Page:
The Time-to-First-Fix (TTFF) is the amount of time after a call is received by a cell carrier necessary to provide latitude and longitude of the caller (and, eventually, the z-axis coordinate). Under the Feb 2015 rules, the TTFF must be under 30 seconds in order for a call to count toward a carrier's compliance with outdoor accuracy rules.
The confidence factor is the percentage of confidence that a caller is actually within a certain range of the coordinates, and the uncertainty factor is the range, given in meters. For example, if a wireless 911 call is received with a confidence factor of 50 and an uncertainty factor of 200, then there is a 50% chance that the caller is within 200 meters of the coordinates provided.
Under the Feb 2015 rules, all C/U data must be sent with a confidence factor of 90. Meaning that the uncertainty factor will still vary, depending on the quality of the location fix determined by the wireless carrier, but the confidence factor will always be 90. In other words, all uncertainty factors will be a figure, given in meters, and there will be a 90% chance that the caller is within that range of the coordinates provided.
The time frame for making this change to the C/U data isn't made clear in the rules.
Requesting Phase II Service to your 911 Call Center
To begin receiving Phase I or Phase II wireless enhanced calls, the PSAP most notify all carriers in their area that they are capable of receiving them and make a formal request in writing that the carrier begin delivering calls in Phase I or Phase II format. From the date of the request, the carrier has six months to comply.
Visit the FCC's guide for filing complaints.
- How Wireless 9-1-1 Calls Work
- APCO Presentation: Understanding the FCC's New Rules
- FCC - Small Entity Compliance Guide: Wireless E911 Location Accuracy Requirements
- FCC - mobile Satellite Service and 911
Effectiveness and Accuracy of Wireless 9-1-1 Location Technology
There are a number of factors that determine whether a 9-1-1 call center is able to locate a 9-1-1 caller using a cell phone.
- Not every 9-1-1 dispatch center has the required technology to receive location information from wireless carriers delivering 9-1-1 calls to the call center. For more information about the capabilities of Colorado call centers, visit our Wireless 9-1-1 Page.
- Not every wireless carrier is capable of delivering 9-1-1 calls to the call center. Once a 9-1-1 call center is capable of receiving location information with 9-1-1 calls from wireless carriers, they must then make a request to wireless carriers in their area to start delivering location information. Wireless carriers have six months to comply, but they can apply for extensions or waivers.
- Even if location information is delivered by wireless carriers and received by PSAPs, the accuracy of that information can vary widely. New location accuracy requirements put in place by the FCC are complicated and are outlined on our Wireless 9-1-1 Page. The result is that not every cellular 9-1-1 call will be accompanied with enough accuracy to be useful for locating the caller.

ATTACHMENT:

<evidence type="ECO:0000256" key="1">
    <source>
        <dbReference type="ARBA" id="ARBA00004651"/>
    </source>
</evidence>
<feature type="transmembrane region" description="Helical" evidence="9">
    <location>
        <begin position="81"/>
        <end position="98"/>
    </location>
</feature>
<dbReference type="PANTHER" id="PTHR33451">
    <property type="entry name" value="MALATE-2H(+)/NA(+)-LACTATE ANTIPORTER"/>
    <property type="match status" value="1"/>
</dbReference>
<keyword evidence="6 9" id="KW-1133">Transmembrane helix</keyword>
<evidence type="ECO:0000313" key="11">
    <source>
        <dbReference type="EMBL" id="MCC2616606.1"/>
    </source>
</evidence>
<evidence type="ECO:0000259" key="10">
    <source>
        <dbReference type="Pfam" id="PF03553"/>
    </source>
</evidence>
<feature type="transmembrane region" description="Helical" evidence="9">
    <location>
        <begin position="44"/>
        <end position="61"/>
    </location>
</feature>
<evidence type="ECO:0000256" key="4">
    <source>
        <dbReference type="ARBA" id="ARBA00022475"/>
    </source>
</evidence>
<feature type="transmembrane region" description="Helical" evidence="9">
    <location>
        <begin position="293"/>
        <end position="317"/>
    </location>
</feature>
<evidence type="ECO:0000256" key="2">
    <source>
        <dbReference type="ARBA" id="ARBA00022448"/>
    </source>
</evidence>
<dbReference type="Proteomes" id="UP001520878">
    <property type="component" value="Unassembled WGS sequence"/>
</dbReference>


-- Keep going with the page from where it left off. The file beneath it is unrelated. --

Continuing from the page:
- If you have no cell signal, you can’t call 9-1-1 from your cell phone.
Things Affecting the Accuracy of Wireless 9-1-1 Location Technology
Here are some things that affect how accurate location information is when received by a 9-1-1 call center:
- Type of technology used. Wireless carriers may use one of two primary methods for calculating the caller’s location, cell tower triangulation or global positioning system (GPS). Cell tower triangulation is generally less accurate than GPS.
- Local terrain. GPS accuracy is lessened by the presence of tall buildings or anything else that obstructs the line-of-sight between the caller and GPS satellites. GPS and cell tower triangulation are both less accurate if the caller is indoors.
- Availability of cell towers. Carriers using the cell tower triangulation method need callers to have access to at least three cell towers in order to calculate their location. In some rural areas, this greatly reduces the locations where triangulation is possible.
- Status of the phone. The GPS method requires that the phone’s GPS receiver has had time to receive signals from three GPS satellites and calculate the caller’s location based on those signals. If the phone has just been turned on, it can take time for the phone detect GPS signals and calculate its location.
The Future of Wireless 9-1-1 Location Technology
The FCC is currently considering ways to make wireless 9-1-1 location technology more accurate, including the use of hybrid solutions that use both cell tower triangulation and GPS, with one of the focuses of the effort being on improving indoor location accuracy.
Effect of Wireless 9-1-1 on Call Center Call Load
About 80% of 9-1-1 call now come from cell phone, which is not surprising when one considers that over 45% of American households have only wireless phones in the home. Because we carry our cell phones with us everywhere, dialing 9-1-1 by accident is much more common with cell phones than with landline phones. Some areas have estimated the percentage of 9-1-1 calls from cell phones that are accidental to be as high as 40%. This increase in call load with unnecessary calls has increased staffing strains on 9-1-1 call centers and can be a distraction from taking actual emergencies.
Another factor in this increased call load is that it is not always possible to call back cell phone 9-1-1 callers. FCC rules require that wireless carriers deliver 9-1-1 calls from cell phones, regardless of whether that cell phone has a current contract or if it is out of minutes. Cell phones in this status are known as “non-service initialized” (NSI) phones. This also applies to cell phones that have just been turned on and haven’t had time to register on the cell carrier’s network. A call to 9-1-1 from any of these phones is delivered to a local 9-1-1 call center, with our without location information, but without a valid phone number to call the caller back.
Even when a 9-1-1 call from a cell phone is legitimate and the caller stays on the line, it sometimes takes longer to process cell phone calls because of the additional necessity to verify the caller’s location and because the caller may not always be aware of or be able to describe their location to the call taker.
Advancements in Location Accuracy Technologies
As of September, 2018 Apple and Google enabled device location information in IOS 12 release providing faster and more accurate information to help reduce emergency response times.
Android ELS Pilot Report:
TriTech Inform CAD NG911 Clearinghouse Location Testing:
NG911 Clearinghouse Solution Datasheet